·         Local authorities received ‘High Needs Funding’ which could be spent on support services for vulnerable and challenging pupils, however this was allocated based on population as opposed to need. This meant that any increase in need had to be met from within existing resources.

·         It was suggested that the limited funding available to schools may provide a perverse incentive for schools to exclude pupils. Supporting a disengaged child to remain in mainstream education was resource intensive, whereas there was no cost to exclude a pupil.

·         It was commented that, due to the limited funding available to schools, support services must be effective and have a measurable high impact.

·         Many schools did not prioritise Personal and Social Education. It was thought that PSE provided an opportunity for young people to focus on their behaviour and develop their  ...  view the full minutes text for item 41.


Quarterly Review of Children's Services Performance (Q1 2018/19) pdf icon PDF 182 KB

Additional documents:


The report was presented by Carmel Littleton, Corporate Director of Children, Employment and Skills; Finola Culbert, Director of Safeguarding and Family Support; Mark Taylor, Director of Learning and Schools; Anthony Doudle, Head of School Improvement (Primary); and Penny Kenway, Head of Early Years and Childcare.


The following main points were noted in the discussion:


·         The number of repeat young offenders had increased. This was attributed to a small but persistent cohort of young offenders. However, it was reported that the number of first time entrants to the youth justice system had decreased.

·         The number of children missing from care and missing from home had increased, however the previous figures were unusually low.

·         The percentage of children who had become the subject of a Child Protection Plan for a second or subsequent time had increased by 5%, however this figure had been affected by families who had multiple children that were subject to a Child Protection Plan.

·         The Committee was pleased that re-referrals to Children’s Social Care had decreased. Officers commented that the council’s model of motivational social work was having a positive impact.

·         The percentage of children who were seen in accordance with a Children in Need Plan had decreased. There was no statutory requirement for how often children were seen. Although the council set a target of every four weeks, Ofsted recommended every six weeks. Officers commented that there was pressure on the Children in Need team due to an increase in the number of children with disabilities.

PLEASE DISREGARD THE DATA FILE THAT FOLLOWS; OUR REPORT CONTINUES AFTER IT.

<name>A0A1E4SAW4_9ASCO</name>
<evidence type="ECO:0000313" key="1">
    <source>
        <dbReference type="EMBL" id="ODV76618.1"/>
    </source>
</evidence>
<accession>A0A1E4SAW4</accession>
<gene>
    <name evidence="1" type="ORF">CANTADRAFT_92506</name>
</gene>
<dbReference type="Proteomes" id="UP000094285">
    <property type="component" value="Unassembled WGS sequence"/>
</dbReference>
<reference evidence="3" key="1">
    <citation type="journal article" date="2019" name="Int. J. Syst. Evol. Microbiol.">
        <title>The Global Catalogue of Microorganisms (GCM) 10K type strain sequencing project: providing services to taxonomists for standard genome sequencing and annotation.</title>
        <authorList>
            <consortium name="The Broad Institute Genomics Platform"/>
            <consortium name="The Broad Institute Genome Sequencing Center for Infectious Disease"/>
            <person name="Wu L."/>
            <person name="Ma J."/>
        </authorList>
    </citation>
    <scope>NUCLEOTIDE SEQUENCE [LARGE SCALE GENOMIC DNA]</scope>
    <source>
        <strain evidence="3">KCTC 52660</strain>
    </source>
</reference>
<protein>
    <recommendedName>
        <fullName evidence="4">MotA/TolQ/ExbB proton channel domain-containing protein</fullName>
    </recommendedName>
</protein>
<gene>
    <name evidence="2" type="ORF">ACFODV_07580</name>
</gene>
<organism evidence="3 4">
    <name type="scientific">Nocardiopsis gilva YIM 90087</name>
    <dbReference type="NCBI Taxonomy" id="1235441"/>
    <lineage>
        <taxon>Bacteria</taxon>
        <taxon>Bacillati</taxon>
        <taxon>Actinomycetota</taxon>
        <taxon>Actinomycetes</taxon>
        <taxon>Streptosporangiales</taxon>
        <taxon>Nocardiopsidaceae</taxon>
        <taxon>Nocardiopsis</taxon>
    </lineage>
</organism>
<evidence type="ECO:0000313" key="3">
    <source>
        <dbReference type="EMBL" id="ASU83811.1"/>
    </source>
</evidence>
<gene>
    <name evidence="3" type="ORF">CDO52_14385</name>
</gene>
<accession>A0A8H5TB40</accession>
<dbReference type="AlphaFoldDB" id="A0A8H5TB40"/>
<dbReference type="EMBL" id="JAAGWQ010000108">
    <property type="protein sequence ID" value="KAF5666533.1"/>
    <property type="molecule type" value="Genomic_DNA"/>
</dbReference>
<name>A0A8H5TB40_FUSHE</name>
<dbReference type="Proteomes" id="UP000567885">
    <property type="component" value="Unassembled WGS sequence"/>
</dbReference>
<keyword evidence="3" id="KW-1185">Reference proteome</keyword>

·         The Committee welcomed the progress made in Early Years provision.

·         Work on educational equalities was progressing. Officers had met with Head Teachers and had raised issues around the attainment and progress of Black Caribbean pupils at governor briefings. Officers were working to raise the profile of equalities issues and were encouraging schools to address this disparity. 

·         There was a concern that families from some demographic groups were not regularly accessing Children’s Centre provision. The service was working on improving their data to allow promotional messages to be better targeted.

·         A member highlighted that she had visited the Packington Hub and was advised that they were fully subscribed for two year olds but were losing pupils aged three and four. Officers advised that they were not aware of this particular issue, however commented three and four year olds were previously eligible for full-time funded places but this could no longer be offered due to reductions in the Dedicated Schools Grant.

·         Following a question, it was advised that schools were responsible for how pupil premium funding was spent, however the council did challenge schools when necessary.

·         A member noted that pupils eligible for pupil premium were not always the lowest achieving group and commented that it was important to closely monitor the progress of all pupils.




That the Children’s Services performance indicators for Quarter 1 2018/19 be noted.



SACRE Annual Report pdf icon PDF 189 KB

Additional documents:


Anthony Doudle, Head of School Improvement (Primary), introduced the report which summarised the annual report of the Standing Advisory Council on Religious Education.


The following main points were noted in the discussion:


·         The Committee noted SACRE’s work in supporting religious education in the borough.

·         SACRE had worked to develop a new RE syllabus which focused on the six major faiths and humanism. Additional information could be added if a particular school had pupils of another faith which was not represented in the syllabus. The syllabus reflected the latest government guidance and officers considered that it provided a rich and diverse religious education. 

·         All Islington schools had a scheme of work that provided lesson plans for every aspect of the syllabus. This would help teachers in delivering the new syllabus in a safe, respectful and dignified way.

·         Faith schools were not required to follow the syllabus, but all schools had access to the syllabus and the associated resources and were encouraged to make use of them.

·         Collective Worship could be challenging for non-faith schools. The new syllabus allowed for schools to take part in ‘collective reflection’ on a Christian value instead.


The Committee noted the Annual Report and thanked Anthony Doudle for his attendance.



Work Programme pdf icon PDF 47 KB


It was agreed that representatives of low-excluding schools would be invited to the next meeting to provide evidence on best practice.